The Southern writer Flannery O’Connor wrote: “While the South is hardly Christ-centered, it is most certainly Christ-haunted. The Southerner, who isn’t convinced of it, is very much afraid that he may have been formed in the image and likeness of God.”
On Thursday, April 13th, at 6:30pm, at the Wren Chapel, on the campus of William and Mary, the Cambridge House at the College of William and Mary will sponsor its first public lecture, a talk given by Dr. Christina Bieber Lake, professor of English, at Wheaton College entitled “Ghosts Can Be Fierce and Instructive: Flannery O’Connor and the Christ-Haunted South.”
Flannery O’Connor is widely regarded as one of America’s greatest fiction writers of the 20th century. O’Connor, who died at age 39 after a long, debilitating battle with lupus, was not simply a master of her literary craft, she was a devout Roman Catholic, living in the predominantly Protestant Deep South, in Georgia. For you diehard Protestants, do not let Flannery O’Connor’s confessional loyalty dissuade you. O’Connor wrote dark yet funny stories about Southerners, where she was able to communicate a subtle Christian theological vision of what it means to be human, in a way that still fascinates secular critics decades later. Her short-stories, such as the 1955 gothic tale “A Good Man is Hard to Find,” have become classics of American literature.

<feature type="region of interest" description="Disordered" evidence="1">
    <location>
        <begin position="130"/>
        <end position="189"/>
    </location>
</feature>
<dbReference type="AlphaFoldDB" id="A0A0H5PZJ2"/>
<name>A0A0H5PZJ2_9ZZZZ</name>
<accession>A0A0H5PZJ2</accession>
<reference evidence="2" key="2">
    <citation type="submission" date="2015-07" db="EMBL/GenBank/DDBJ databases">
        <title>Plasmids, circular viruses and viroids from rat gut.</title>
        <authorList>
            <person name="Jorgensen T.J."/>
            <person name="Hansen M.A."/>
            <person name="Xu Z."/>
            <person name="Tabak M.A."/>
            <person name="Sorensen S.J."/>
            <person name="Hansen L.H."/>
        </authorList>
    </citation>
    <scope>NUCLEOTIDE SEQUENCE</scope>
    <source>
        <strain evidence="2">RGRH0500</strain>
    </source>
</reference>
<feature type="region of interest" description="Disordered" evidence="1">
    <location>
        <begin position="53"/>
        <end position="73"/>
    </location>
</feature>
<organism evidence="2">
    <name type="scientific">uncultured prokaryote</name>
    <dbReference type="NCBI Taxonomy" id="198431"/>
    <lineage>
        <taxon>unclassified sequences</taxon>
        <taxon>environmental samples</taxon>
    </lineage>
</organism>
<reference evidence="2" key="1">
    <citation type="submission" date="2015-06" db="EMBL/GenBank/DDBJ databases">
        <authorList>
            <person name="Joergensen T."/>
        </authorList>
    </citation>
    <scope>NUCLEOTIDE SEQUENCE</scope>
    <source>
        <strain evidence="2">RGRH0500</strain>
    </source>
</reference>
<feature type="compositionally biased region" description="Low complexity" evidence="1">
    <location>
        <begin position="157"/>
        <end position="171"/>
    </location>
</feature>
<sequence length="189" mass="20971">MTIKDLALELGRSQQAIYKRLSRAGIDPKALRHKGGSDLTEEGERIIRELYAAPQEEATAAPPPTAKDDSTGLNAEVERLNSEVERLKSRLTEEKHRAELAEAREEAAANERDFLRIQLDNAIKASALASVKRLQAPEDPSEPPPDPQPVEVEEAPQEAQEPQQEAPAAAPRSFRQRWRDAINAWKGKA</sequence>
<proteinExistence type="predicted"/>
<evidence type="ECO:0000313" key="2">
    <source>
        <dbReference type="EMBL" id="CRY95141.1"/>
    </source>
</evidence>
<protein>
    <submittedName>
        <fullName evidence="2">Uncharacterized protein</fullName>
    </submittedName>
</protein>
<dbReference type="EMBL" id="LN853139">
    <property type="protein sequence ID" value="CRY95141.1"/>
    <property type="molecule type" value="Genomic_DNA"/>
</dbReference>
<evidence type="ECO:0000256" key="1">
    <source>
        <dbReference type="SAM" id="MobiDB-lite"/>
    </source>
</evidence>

Dr. Lake specializes in the area of Flannery O’Connor scholarship. A brief reception at the Wren Chapel will follow her lecture. All members of the William and Mary community, students, faculty, staff, and friends and neighbors of the College are welcome to attend, to find out what the work of the Cambridge House is all about.
Bishop Robert Barron offers a brief video introducing people to Flannery O’Connor. Remember, the lecture is the Thursday after (Western) Easter. In the meantime, have a great Holy Week, and take some time this week to recall the momentous events in the last week of Jesus before his Crucifixion.
What do you think?